There is more to owning a firearm than simply loading and firing it.
There is a running gag on our forums regarding what is called a "man card." Any post by a male that goes against the admittedly chauvinistic idea of what constitutes manly behavior results in points being deducted from the member's man card. There is no real card, of course; it is an inside joke. But if a member posts, for example, a photo of a pearl-handled revolver and states that he wants one, someone is sure to reply stating points have been deducted from that member's man card.
There is more to owning a firearm than simply loading and firing it. The author opines that any man who owns a firearm should take advantage of the wealth of information available and educate himself on at least the basics of maintenance and troubleshooting.
In our current society, opinions vary greatly as to which basic skills every man should possess. I am not about to get into the subject of manly behavior, but I do have some opinions regarding basic skills I believe every man who owns a handgun should possess.
I give the fairer sex a pass because many women, although adept at handling firearms, do choose to leave the maintenance of the family firearms to their husbands. I personally know some couples for whom this is probably not the best arrangement, but it does seem to be the status quo.
It is obvious that anyone who owns a handgun should be able to operate and fire it safely. Unfortunately, it seems that many handgun owners' skills stop there. At my local gun club recently a man a couple of stations down from me was firing a .38-caliber double-action revolver. He was pretty good with it and kept most of his shots on target. He had gone through a couple of boxes of cheap ammo when he started cursing. I looked over to see him struggling to close the cylinder.
"I just bought this thing last week," he said. "I have rotten luck with guns. Now I'll have to send this one back to the factory."
I walked over to offer help and asked if I could take a look at the gun. He ejected the loaded rounds before handing it to me. (Add a couple of points to his man card.) The stainless revolver was blackened with powder residue, but what concerned me most was the presence of a lot of sizeable unburned flakes of powder. I depressed the ejector rod and looked under the extractor. It was a gunked-up mess likely caused by a lot of oil and powder residue and a lack of proper cleaning. The extractor could not seat properly, and that is why the cylinder would not close.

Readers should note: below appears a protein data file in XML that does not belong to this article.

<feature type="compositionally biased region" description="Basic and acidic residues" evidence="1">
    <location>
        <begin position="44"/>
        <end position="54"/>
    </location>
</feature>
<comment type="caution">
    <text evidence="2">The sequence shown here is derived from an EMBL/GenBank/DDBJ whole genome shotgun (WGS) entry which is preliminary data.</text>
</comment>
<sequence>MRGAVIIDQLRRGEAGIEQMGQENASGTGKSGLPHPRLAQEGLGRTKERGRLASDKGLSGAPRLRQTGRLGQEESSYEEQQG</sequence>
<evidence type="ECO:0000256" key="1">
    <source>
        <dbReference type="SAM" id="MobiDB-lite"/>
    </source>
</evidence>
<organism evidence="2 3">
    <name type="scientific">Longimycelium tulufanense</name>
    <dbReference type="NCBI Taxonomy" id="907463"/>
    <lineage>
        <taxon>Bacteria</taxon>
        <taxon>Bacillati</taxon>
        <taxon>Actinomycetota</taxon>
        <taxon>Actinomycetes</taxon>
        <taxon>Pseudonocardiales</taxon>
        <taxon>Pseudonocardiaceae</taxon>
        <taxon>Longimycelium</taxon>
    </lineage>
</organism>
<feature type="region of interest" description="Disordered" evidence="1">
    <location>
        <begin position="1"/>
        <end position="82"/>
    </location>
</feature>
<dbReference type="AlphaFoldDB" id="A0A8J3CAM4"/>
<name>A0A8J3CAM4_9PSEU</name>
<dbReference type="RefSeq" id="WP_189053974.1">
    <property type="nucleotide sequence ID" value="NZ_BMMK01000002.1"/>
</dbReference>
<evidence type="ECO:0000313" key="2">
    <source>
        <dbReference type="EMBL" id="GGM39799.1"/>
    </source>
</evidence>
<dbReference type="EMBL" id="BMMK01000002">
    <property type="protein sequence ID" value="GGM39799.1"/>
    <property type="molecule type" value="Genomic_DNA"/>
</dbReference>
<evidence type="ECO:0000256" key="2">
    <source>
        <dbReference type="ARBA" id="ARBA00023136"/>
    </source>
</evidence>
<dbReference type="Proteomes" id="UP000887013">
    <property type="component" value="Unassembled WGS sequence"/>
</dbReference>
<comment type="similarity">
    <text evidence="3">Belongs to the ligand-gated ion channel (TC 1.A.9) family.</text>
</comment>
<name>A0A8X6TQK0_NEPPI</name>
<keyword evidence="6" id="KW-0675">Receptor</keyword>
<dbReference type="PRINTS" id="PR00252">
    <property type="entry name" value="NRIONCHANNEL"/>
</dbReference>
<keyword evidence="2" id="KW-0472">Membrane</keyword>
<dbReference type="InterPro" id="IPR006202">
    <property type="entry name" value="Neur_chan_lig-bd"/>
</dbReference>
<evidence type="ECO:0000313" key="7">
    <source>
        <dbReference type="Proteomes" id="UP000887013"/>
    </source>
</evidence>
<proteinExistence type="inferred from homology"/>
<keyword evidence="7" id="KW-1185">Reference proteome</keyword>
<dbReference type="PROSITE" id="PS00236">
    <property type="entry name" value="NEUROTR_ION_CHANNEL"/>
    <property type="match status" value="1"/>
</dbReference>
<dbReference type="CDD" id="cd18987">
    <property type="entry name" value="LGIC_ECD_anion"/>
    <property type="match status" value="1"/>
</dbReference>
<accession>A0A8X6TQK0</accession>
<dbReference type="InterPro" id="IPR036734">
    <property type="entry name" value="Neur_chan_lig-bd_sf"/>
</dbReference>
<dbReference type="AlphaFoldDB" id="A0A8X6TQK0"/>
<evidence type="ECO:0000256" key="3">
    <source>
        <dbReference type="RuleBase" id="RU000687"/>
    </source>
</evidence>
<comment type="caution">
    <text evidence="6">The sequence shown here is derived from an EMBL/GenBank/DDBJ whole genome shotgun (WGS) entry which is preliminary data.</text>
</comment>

I retrieved a rag, a cleaning brush and a bottle of solvent from my range bag and had the gun working in short order. In the process I gave him a crash course in proper cleaning and maintenance. I had also noticed earlier that he tended to hold the muzzle downward when ejecting spent brass. I informed him that doing so was dumping powder residue from the case under the extractor and that if he held the barrel up when ejecting empties it would alleviate this problem.
If you think this guy's lack of basic skills regarding firearm maintenance was a rare occurrence, think again. Industry surveys indicate that as many as 70 to 80 percent of handguns returned to the factory for repairs are due to user error rather than any defect or broken parts. I use the term "user error" broadly to include problems ranging from improper or poor-quality ammo to failing to recognize minor problems.